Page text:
Don’t pass hospital bond until improvements are made

To the editor,

I would like to offer a perspective on the upcoming hospital bond that many voters may not realize. This hospital is supported by a taxing district and is designed to cover basic operating expenses so that the taxpayers have access to local medical care. I am totally in favor of having and supporting quality local medical care facilities, but what we as voters fail to realize is that if the hospital has a failure in proper administration, patient numbers drop or become non-existent. This results in revenue reduction and depletion, which greatly strains the hospital taxing district. When a medical facility does not maintain a patient load, it is very difficult to attract and retain medical professionals, creating a disastrous effect on local health care.

I want to share with you some personal experiences with this hospital as it is administered currently. On December 13, 2015, my mother fell at home and fractured her left hip. After surgery and a short stay in a Pocatello hospital, we needed a place for her to rehab and have therapy. We wanted to keep business local and support the hospital, so we talked to the Power County Hospital about a swing bed stay. We were told that if we didn’t get my mother admitted by a certain date, the only doctor that could admit to this hospital would be out of town. So we had to push the Pocatello hospital to administer the blood she needed quickly and had to admit her to Power County Hospital at 9 p.m. on the day the doctor was to be leaving town, a highly irregular time to admit a patient from a transfer.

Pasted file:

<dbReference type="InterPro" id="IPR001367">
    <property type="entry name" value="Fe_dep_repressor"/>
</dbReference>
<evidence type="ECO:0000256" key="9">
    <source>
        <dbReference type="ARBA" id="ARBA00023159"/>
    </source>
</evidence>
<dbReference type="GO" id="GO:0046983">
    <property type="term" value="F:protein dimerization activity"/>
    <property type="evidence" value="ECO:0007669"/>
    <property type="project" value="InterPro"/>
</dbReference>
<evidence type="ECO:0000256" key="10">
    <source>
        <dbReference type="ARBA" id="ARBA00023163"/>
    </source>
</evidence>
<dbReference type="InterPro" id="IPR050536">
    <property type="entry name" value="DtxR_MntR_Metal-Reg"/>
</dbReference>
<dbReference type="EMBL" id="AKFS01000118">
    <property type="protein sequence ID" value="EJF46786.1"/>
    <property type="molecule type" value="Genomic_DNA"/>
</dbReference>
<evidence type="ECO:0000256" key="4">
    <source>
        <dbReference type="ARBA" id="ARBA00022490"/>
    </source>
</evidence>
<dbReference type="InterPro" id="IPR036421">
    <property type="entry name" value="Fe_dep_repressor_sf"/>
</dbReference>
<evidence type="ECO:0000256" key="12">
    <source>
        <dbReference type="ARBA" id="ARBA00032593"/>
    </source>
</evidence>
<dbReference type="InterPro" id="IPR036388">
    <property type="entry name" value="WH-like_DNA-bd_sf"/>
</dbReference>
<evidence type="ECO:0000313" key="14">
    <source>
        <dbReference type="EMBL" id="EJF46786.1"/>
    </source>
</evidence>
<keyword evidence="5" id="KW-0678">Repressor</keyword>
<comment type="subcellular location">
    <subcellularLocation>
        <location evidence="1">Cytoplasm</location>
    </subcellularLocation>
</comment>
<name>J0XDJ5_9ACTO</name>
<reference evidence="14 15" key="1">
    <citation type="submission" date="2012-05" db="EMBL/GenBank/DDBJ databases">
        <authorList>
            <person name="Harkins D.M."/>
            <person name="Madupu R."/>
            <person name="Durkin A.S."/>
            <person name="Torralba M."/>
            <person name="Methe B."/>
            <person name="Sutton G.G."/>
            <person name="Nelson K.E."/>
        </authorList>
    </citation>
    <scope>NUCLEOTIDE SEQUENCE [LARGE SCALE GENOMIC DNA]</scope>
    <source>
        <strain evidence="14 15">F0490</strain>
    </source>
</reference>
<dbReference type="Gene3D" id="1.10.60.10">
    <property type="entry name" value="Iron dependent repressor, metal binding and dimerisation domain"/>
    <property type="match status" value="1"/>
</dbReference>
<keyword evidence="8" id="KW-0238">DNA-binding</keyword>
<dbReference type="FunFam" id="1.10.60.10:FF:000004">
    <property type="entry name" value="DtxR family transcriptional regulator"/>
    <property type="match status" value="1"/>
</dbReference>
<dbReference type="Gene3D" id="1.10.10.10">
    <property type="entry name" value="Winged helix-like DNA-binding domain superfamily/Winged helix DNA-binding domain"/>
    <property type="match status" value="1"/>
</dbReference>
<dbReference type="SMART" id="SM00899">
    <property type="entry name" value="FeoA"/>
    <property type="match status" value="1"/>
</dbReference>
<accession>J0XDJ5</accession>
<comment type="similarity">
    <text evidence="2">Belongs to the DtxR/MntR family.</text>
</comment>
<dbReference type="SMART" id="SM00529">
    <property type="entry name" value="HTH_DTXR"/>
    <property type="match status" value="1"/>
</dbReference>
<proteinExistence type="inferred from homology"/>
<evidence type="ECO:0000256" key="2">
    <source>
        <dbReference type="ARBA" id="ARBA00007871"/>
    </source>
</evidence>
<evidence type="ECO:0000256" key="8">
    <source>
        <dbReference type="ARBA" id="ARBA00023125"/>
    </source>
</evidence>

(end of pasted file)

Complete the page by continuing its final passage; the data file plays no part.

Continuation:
On March 19, 2017, my mother fell and fractured her right hip. Having gone through this situation before, we called to set up having my mom rehab at the Power County Hospital, this was on March 20, 2017.

We were told that if she couldn’t be admitted to Power County Hospital by 1 p.m. on March 21, 2017, they could not take her as a patient because, once again, the only doctor that could admit her was going to be out of town through March 26, 2017. They said it looked like our only option was a facility in Pocatello.

This hospital turned away thousands of dollars in revenue because administration did not have another doctor to admit patients while one was on vacation. Whenever this happens, a Locum Tenens could be hired for the period to admit patients and not lose revenue. This has been happening in this hospital district for many years.

Back to the perspective, simply spending money to make a facility look attractive will not change the way administration handles the every day business of the hospital. Let us not vote yes for something until we know that the management of the hospital and a plan for increased patient load and revenue are in place. This has not been projected in the bond plan.

I am in favor of updating our local facility but not until there is a change in the way administration operates the hospital. My personal experiences have proven this.

We should hold the hospital board and hospital administration responsible for providing not only a facility for medical care, but a plan for revenue growth and sustainability of investment by the taxpayers for the future. A yes vote for an updated facility will not repair or replace a lacking in a business plan, but would only promote the current situation and mask the main important issues.

Lynn Scherer

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